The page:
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Deconstructing Agatha Christie

I want to start this post with the clarification that I enjoy Agatha Christie immensely. I have watched all the David Suchet Hercule Poirot programs (some of which digress or depart from the Christie originals), probably all the movies, all the Joan Hickson, Geraldine McEwan, Helen Hayes Julie McKenzie, and Margaret Rutherford iterations of Miss Marple (and I’ve put them in order of quality, of course; whoever thought to put Margaret Rutherford in adaptations of Agatha Christie should have been fired.)


I have found that the audiobooks of just about all of her novels are on YouTube (often pirated, I fear), and I am working through all of them. To say I am a fan is kind of a “duh” statement




She is not without her flaws. She cranked out at least a novel a year, to say nothing of short stories and plays, and that level of output is going to lessen the quality. And she did write until she was well into her 80s (dying at 86, here last novel published at about 84).  But, of course, she was not trying to win the Nobel Prize for literature. She wanted to tell stories and make money. And she did.


Right now I am listening to The Mirror Cracked from Side to Side, even though I know the basic plot. The outcome of the story disturbs me greatly, because it is, well, a rip-off of what happened to Gene Tierney, who I think is the model for the Marina Gregg character, even down to her marriages. You can read the Wikipedia page to get the point, but taking the tragedy of a famous film star (and one I like a lot) and recycling it for a plot seems to border on unconscionable.  However, the child born with disabilities in the tragic situation is called an “imbecile” and “idiot.” There is also an ethnic slur (“wop” for Italian, although the origin of the word is “guapo,”or handsome).


Now, there is always the question, and one I have struggled with: If you put objectionable words in the mouths of characters to define those characters, is that the same as condoning the language? Or in fiction, are there no limits if it fits the story and delineates character? Was she having the character call a disabled child an imbecile to show how unfeeling the character was, or was she just using a distasteful word.  Of course, earlier in the 20th century it was a category of mental retardation, a mental age of 3-7. She wrote this novel in 1962—so is she off the hook? “Idiot” also was a now discarded category of intellectual disability.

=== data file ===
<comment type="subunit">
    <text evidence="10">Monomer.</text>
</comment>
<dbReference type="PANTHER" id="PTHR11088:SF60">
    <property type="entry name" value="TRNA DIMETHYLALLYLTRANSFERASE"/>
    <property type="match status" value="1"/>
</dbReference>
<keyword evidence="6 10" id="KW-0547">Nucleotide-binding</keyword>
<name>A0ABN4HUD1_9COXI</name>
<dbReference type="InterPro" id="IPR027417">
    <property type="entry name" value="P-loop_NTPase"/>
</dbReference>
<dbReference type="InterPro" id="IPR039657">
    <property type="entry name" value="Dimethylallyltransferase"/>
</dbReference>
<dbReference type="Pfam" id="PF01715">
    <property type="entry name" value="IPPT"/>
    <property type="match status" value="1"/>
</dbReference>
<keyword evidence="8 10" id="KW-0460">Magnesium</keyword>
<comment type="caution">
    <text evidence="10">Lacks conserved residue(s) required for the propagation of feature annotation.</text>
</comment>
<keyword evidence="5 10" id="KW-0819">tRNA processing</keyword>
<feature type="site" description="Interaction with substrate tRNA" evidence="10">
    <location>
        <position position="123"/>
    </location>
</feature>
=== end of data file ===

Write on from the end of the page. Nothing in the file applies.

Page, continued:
By that time, there were more clinical words in use (I know because of family experience), so I don’t think she is. Likewise, though, Dorothy Sayers used racial slurs in the 1930s to refer to dark-skinned South Asians, and I believe Christie did the same.


Beyond those two major indiscretions of writing, I have to admit that writing fiction well means one has to face these questions. My most recent character has a medical disorder that a woman in my church has. Am I honoring the woman by creating a character with the same disorder for her courage in living with it, or just using my friend as fodder for my writing? (I won’t say to make money because I haven’t yet!)  Likewise, my last novel has as its inciting incident the burning of a Black church in 1959. That happened a lot. Was I taking advantage of those crimes, or drawing attention to these travesties? Even worse, my first novel, which I do not publicize now, involved an incident that happened to a neighbor that changed her life; I am still not sure I had the right to do that (which is why I do not publicize the novel).


As for language, well, there’s the “use damn and hell but keep God out of it.”  Then there are two whole other classes of language, what I would call vulgarisms. My last novel used quite a few of them, consistently, because some of the characters were wild, rude, immature teenaged boys; but I won’t go to words that involve sexual acts, if you get the drift. I can’t do that. And the final class is racial or ethnic slurs. In my first novel, my publisher allowed me to use one, which I have regretted ever since, but the publisher was not from the South and apparently didn’t see the problem…..


I won’t stop listening to Christie, but these contemplations have left a bad taste in my mouth. I really think she could have done better, but I know that she used local news stories frequently; the plot of The Mousetrap is based on a famous crime in the 1940s involving a family of siblings put into foster care, and Evil Under the Sun plays on that tune as well. Is that cold, manipulative, and exploitative? Is using any of life fair game for the fiction writer?


Where do we draw the line?

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Thanks for making us think about the way we address sensitive subjects.

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